Parker v. Twentieth Century-Fox Film Corp. (Cal.).
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Facts. On August 6, 1965, Twentieth Century-Fox Film Corporation (Fox), a major film
production studio, entered into an employment contract with Shirley MacLaine Parker
(Parker), an actress. Under the contract, Parker was to play the leading female role in a
musical production called Bloomer Girl, to be filmed in Los Angeles. In the movie, Parker
would be able to use her talents as a dancer as well as an actress. The contract provided
that Parker was to be paid guaranteed compensation of $53,571.42 per week for 14 weeks
commencing on May 23, 1966, for a total of $750,000. On April 4, 1966, Fox sent Parker
a letter notifying her that it was not going to film Bloomer Girl. The letter, however,
offered Parker the leading female role in a film tentatively entitled Big Country, which
was to be a dramatic western to be filmed in Australia. The compensation Fox offered
Parker was identical to that offered for Bloomer Girl. Fox gave Parker one week to accept.
She did not and the offer expired. Parker sued Fox to recover the guaranteed compensation
provided in the Bloomer Girl contract. The trial court granted summary judgment to
Parker. Fox appealed.
Was the job that Fox offered Parker in Big Country comparable employment that Parker
was obligated to accept to mitigate damages?
Opinion. Burke, Justice. The general rule is that the measure of recovery by a
wrongfully discharged employee is the amount of salary agreed upon for the period of
service, less the amount that the employer affirmatively proves the employee has earned
or with reasonable effort might have earned from other employment. However, before
projected earnings from other employment opportunities not sought or accepted by the
discharged employee can be applied in mitigation, the employer must show that the other
employment was comparable, or substantially similar, to that of which the employee has
been deprived; the employee's rejection of or failure to seek other available employment
of a different or inferior kind may not be resorted to in order to mitigate damages.
Applying the foregoing rules to the record in the present case, with all
intendments in favor of the party opposing the summary judgment motion--here,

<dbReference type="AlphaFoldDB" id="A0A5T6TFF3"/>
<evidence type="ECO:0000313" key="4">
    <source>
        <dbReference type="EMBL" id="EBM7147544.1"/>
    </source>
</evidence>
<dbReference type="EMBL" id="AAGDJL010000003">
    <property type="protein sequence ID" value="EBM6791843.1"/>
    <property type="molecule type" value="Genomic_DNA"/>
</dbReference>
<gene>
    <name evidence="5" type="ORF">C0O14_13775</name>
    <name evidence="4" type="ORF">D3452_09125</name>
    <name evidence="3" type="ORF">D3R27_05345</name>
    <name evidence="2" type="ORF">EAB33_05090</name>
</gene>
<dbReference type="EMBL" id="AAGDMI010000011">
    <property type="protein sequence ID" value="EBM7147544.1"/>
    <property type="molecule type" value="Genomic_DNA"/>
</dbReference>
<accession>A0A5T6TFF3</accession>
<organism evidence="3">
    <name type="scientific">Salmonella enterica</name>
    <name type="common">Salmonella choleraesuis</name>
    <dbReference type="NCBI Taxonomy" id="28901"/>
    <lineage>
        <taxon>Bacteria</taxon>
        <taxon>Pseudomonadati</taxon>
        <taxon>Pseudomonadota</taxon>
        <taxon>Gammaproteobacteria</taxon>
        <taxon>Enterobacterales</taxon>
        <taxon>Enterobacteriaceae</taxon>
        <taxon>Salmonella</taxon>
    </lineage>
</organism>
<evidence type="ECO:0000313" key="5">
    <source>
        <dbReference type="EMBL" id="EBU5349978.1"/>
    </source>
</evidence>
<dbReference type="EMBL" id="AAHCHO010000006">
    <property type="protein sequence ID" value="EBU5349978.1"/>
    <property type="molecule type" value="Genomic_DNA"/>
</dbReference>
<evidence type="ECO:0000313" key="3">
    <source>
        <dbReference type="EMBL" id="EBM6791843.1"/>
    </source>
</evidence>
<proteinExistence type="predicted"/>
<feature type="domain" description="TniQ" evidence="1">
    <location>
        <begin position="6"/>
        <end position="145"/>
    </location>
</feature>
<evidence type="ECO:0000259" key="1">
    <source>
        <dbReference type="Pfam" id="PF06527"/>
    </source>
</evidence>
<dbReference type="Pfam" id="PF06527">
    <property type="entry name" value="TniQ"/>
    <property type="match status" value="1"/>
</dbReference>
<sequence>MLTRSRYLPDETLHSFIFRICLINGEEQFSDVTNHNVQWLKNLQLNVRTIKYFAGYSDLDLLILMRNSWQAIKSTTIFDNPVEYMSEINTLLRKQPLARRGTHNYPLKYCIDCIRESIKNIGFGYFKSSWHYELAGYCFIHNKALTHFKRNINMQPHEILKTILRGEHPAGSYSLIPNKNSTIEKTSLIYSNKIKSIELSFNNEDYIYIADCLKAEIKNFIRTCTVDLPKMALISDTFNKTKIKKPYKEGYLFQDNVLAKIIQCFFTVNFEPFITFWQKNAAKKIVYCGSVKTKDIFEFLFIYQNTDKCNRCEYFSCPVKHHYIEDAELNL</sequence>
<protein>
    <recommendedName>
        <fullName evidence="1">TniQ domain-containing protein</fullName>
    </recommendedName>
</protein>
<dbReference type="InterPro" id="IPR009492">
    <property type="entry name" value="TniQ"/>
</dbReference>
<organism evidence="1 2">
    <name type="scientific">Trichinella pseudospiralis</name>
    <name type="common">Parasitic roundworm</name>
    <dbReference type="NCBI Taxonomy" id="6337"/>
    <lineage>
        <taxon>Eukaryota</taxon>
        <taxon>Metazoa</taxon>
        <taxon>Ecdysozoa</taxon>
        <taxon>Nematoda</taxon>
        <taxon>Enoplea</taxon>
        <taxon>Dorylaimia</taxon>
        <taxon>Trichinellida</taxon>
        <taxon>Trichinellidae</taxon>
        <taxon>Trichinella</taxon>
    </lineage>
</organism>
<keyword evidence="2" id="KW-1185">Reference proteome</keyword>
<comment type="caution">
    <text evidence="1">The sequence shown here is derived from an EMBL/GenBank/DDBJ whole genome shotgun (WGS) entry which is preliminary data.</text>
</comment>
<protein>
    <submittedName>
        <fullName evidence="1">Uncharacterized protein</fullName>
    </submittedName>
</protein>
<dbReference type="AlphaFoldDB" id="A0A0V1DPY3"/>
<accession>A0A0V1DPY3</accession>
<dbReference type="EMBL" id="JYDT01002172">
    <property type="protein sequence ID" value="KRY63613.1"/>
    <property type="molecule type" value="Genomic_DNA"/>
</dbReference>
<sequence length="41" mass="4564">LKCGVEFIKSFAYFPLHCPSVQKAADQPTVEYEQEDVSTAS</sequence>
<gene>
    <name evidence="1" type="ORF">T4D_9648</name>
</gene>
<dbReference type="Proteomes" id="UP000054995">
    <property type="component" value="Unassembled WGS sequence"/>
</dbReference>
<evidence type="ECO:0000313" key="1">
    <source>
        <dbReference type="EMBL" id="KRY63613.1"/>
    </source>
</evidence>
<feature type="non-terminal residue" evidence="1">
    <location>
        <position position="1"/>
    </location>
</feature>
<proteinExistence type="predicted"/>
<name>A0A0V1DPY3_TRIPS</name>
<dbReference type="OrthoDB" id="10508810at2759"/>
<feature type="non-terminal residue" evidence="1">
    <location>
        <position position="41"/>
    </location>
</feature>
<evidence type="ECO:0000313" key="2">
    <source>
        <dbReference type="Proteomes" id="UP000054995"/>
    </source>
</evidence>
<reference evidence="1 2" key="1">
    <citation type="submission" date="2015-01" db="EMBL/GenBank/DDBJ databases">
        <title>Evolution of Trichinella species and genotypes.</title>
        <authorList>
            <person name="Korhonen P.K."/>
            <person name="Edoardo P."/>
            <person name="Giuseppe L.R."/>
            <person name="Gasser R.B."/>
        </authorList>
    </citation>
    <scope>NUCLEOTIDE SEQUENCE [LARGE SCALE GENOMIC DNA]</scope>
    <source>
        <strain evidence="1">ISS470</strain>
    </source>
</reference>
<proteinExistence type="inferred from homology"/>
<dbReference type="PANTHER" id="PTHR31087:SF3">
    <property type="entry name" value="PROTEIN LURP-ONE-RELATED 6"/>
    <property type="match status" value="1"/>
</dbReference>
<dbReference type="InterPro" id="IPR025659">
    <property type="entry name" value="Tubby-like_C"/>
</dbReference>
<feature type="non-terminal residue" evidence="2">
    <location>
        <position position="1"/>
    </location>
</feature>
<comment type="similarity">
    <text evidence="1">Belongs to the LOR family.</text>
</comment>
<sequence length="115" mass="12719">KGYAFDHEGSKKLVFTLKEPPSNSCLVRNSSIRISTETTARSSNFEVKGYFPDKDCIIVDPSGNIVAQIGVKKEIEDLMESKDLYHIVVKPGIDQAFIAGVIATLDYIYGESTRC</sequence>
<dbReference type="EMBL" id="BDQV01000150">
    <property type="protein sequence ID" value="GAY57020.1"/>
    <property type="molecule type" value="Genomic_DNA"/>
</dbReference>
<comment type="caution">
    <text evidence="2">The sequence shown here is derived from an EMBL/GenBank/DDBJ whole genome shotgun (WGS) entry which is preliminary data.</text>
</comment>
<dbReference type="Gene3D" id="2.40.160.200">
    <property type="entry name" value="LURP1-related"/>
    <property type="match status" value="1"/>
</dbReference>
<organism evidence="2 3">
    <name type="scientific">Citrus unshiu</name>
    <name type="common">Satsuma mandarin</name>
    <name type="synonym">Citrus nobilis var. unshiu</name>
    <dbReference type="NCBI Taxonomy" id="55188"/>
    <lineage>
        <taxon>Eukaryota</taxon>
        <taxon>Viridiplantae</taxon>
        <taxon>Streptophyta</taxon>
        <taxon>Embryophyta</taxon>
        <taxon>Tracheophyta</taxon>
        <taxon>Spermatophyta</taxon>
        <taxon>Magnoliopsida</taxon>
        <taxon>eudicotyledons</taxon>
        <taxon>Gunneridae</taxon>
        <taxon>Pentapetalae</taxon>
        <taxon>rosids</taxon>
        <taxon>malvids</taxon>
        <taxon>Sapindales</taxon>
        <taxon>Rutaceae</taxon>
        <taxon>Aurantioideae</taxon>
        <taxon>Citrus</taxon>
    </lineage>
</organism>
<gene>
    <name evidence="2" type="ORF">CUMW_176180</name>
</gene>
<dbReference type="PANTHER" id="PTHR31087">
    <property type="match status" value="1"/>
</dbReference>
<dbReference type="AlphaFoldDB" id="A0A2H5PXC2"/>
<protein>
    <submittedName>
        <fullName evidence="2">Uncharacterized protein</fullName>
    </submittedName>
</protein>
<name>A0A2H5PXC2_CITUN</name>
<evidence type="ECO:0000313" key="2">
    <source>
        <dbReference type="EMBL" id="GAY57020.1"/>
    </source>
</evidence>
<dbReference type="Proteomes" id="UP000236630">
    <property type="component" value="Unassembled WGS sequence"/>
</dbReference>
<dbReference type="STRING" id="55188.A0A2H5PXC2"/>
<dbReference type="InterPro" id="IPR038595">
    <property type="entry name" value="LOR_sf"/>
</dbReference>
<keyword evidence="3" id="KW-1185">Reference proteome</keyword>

defendant Fox--it is clear that the trial court correctly ruled that plaintiff's failure to
accept defendant's tendered substitute employment could not be applied in mitigation of
damages because the offer of the Big Country lead was of employment both different and
inferior, and that no factual dispute was presented on that issue. The mere circumstances
that Bloomer Girl was to be a musical review calling upon plaintiff's talents as a dancer as
well as an actress, and was to be produced in the City of Los Angeles, whereas Big
Country was a straight dramatic role in a Western-type story taking place in an opal mine
in Australia, demonstrates the difference in kind between the two employments: The
female lead as a dramatic actress in a Western-style motion picture can by no stretch of
imagination be considered the equivalent of or substantially similar to the lead in a song-
Holding. The state supreme court held that the job that Fox offered to Parker in Big
Country was not comparable employment to the role Fox had contracted Parker to play
in Bloomer Girl. Therefore, Parker did not fail to mitigate damages by refusing to accept
such employment. The supreme court affirmed the trial court's summary judgment.
Ethics. Did Fox act ethically in this case? Did Parker?
Policy. Should nonbreaching parties be under a duty to mitigate damages caused by the
breaching party? Why or why not?
Business Implication. Who is more likely to be able to mitigate damages when there is a
breach of an employment contract: (1) the president of a large corporation, (2) a middle
manager, (3) a bank teller?
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